HELEN NICOLAU, Special to The Standard
We have weathered the snowstorms of January. I hope everyone has been keeping safe and haven't experienced any winter-related injuries. The days have been getting longer, and moods are lifting as we get ready for another exciting gardening season.
I am looking forward to our first meeting at the Nestleton Community Hall, Tuesday, March 14th, at 7:30 p.m. The evening will include a "Sweet and Savoury" potluck tasting to enjoy during the meeting. Provided by our talented members, the food must be easily served with no heating required. Libbi Hood will be sharing a visit of her trip to Kent, England's historic Scotney Castle.
The District 17 AGM is being held on April 29th, hosted by the Cannington Horticultural Society. The theme for this year is "Embracing Diversity," A World of Variety for the Future. Tickets are available to purchase at the meeting. Reserve your seat for an informative day of speakers and floral and photo competitions; lunch is included.
The Board has been working diligently to confirm this year's speakers. The 2023 yearbook is being completed with updated schedules for flower, vegetable and photo classes. The flower schedules can help you focus on new plant choices. When planted in your garden, they can be the perfect complement to summer bulbs and perennials which are already established and in need of some annual summer brilliance. The second benefit is selecting those specified annuals or vegetables in this season's competitions. Keep your camera ready just in case a photo opp unexpectedly presents itself while you happen to be on an outing. Ensuing photos can be submitted to this year's photo competition.
On a recent trip, I attended The Venice, Florida Orchid Show. I was in awe of the variety and how elaborate the tropical hybrid orchids are. With 400 members overall, they certainly put on an impressive show and club display this past weekend. The Florida climate is perfect for growing orchids outdoors, throughout the year, and the variety of orchids available at the show could only be appreciated in person.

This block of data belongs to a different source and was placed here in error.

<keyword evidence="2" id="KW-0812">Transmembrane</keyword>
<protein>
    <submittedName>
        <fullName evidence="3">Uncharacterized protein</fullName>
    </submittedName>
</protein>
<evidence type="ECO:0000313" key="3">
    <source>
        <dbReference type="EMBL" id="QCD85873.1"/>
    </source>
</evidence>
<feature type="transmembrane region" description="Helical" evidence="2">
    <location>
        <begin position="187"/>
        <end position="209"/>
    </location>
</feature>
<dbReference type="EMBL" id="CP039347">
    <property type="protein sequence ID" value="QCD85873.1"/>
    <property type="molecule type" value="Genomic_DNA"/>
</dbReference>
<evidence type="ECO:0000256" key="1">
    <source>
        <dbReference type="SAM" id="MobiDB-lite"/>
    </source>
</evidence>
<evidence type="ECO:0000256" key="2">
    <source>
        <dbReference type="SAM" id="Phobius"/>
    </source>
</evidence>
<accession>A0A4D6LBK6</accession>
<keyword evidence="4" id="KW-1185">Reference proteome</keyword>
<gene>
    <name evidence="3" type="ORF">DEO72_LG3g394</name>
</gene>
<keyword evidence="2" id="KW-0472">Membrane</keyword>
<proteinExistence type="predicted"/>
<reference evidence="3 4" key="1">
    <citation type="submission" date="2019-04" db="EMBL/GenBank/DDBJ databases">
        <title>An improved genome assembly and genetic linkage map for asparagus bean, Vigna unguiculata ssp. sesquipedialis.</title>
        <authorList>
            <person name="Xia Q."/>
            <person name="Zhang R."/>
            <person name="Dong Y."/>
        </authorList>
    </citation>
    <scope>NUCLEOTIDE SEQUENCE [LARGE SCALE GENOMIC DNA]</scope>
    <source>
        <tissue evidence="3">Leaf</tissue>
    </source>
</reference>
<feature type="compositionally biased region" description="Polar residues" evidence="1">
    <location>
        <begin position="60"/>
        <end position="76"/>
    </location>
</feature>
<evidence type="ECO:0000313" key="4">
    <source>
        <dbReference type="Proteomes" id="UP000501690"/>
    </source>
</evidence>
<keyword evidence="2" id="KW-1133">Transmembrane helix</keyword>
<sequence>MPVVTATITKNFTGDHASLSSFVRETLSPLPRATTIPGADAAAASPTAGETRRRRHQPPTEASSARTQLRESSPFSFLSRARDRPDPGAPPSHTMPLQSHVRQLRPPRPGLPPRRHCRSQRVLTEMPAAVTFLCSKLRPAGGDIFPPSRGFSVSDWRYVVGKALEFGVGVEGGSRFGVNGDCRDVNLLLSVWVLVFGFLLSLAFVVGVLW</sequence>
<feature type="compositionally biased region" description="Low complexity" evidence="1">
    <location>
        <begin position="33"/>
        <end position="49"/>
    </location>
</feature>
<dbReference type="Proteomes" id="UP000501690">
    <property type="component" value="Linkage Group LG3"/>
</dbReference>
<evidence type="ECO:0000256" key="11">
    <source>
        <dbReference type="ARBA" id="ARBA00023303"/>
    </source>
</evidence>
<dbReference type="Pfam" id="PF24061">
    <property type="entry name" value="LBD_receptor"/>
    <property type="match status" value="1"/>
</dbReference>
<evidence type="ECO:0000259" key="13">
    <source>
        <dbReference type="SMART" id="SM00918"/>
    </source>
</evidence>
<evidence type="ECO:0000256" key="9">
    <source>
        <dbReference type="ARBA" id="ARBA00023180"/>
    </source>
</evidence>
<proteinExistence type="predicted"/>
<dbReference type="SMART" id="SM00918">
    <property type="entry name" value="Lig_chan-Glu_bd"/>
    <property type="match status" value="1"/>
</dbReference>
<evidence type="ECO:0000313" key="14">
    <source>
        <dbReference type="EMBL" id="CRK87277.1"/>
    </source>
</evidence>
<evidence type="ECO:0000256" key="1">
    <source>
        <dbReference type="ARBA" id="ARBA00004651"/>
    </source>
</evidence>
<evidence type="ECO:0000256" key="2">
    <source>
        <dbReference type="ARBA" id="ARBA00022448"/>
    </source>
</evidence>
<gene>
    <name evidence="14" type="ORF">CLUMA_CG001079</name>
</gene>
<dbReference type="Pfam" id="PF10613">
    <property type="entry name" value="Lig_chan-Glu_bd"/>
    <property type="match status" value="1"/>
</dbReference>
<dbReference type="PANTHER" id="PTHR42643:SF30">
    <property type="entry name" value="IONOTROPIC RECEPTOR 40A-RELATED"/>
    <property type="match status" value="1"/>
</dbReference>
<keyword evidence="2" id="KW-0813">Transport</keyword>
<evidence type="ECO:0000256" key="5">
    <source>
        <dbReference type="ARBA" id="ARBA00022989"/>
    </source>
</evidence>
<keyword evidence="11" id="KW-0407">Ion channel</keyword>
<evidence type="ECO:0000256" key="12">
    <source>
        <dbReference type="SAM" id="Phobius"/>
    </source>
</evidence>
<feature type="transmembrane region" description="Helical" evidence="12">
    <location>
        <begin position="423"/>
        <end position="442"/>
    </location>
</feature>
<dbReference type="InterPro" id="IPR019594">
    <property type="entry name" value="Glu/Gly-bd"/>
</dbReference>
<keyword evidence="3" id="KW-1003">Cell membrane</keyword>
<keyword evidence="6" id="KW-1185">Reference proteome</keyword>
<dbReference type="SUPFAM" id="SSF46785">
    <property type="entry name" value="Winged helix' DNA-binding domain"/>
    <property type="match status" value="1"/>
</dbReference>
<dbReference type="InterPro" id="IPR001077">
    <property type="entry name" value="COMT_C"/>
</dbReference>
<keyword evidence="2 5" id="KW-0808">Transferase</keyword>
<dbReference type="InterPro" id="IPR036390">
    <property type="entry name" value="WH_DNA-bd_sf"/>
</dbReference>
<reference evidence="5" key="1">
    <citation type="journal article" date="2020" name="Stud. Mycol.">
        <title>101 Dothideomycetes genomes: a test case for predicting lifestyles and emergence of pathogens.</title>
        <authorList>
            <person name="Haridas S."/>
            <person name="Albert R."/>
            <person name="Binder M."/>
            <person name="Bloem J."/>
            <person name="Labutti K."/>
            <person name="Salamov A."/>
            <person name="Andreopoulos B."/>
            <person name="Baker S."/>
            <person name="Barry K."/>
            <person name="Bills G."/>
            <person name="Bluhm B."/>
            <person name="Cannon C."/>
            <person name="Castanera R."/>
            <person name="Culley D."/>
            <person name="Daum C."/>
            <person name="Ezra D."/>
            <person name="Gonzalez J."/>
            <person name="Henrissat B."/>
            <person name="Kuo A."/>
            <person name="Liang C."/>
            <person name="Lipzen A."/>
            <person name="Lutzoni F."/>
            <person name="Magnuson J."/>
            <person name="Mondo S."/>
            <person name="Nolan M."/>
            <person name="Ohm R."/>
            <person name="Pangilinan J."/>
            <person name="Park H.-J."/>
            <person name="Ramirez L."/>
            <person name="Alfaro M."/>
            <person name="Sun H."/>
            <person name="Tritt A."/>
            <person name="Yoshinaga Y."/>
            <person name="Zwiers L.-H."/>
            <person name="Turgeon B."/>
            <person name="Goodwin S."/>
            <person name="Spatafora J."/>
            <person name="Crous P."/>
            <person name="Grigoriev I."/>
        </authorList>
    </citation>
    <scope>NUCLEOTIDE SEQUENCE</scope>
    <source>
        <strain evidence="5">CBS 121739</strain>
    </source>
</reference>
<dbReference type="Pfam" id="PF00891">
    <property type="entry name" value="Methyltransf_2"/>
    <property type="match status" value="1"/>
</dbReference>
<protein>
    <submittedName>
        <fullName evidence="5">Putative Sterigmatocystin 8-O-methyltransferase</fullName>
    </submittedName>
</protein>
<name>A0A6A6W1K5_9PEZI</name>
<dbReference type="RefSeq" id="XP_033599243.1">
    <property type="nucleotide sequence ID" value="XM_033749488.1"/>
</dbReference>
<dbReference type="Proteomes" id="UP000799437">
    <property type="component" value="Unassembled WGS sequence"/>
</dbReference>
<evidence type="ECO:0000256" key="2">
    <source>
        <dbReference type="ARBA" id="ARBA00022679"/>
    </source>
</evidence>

And amongst mature orchids for sale was an educational table showing the steps on growing orchids. The process starts with a seed pod, then germination within a flask, three stages of replanting, then separating the plants after approximately 18 months into community pots and in the final stage, the orchids are then transplanted into individual pots for another 12-18 months. The entire process takes 4-7 years from germination to finally seeing the germinated seed produce a flower. So remember this when you buy that beautiful orchid in full bloom, from your favourite garden centre, the process involved in nurturing an orchid till it is ready for purchase and display to enjoy in your home.
Orchid enthusiasts are aware, but only a few know there are over 50 native species in Ontario. Over 74 and three exotics are known throughout Canada, growing in terrains from mountains, prairies, wetlands, farmlands, forests, and tundra. Some are quite showy, like the Pink Lady's Slipper, while others have small but delicate flowers, like the Ladies Tresses, with fragrant scents of spice, vanilla and raspberries. To view and appreciate these exquisite wonders in nature, some research is required from the orchid website: Native Orchids of Canada. Best to book a local naturalist guide on an educational outing, as orchids are on the endangered list. When observing native orchids, care is needed as extensive root systems are easily damaged by foot traffic or from heavy backpacks placed a metre away. Stay on trails and capture the beauty with a camera and telephoto lenses. These species are extremely vulnerable and are threatened due to poaching, development, pesticides and climate change. Hybrids exist today due to the diverse species in the wild.
Pine Ridge Garden Club of Scugog
- Where gardeners come to Bloom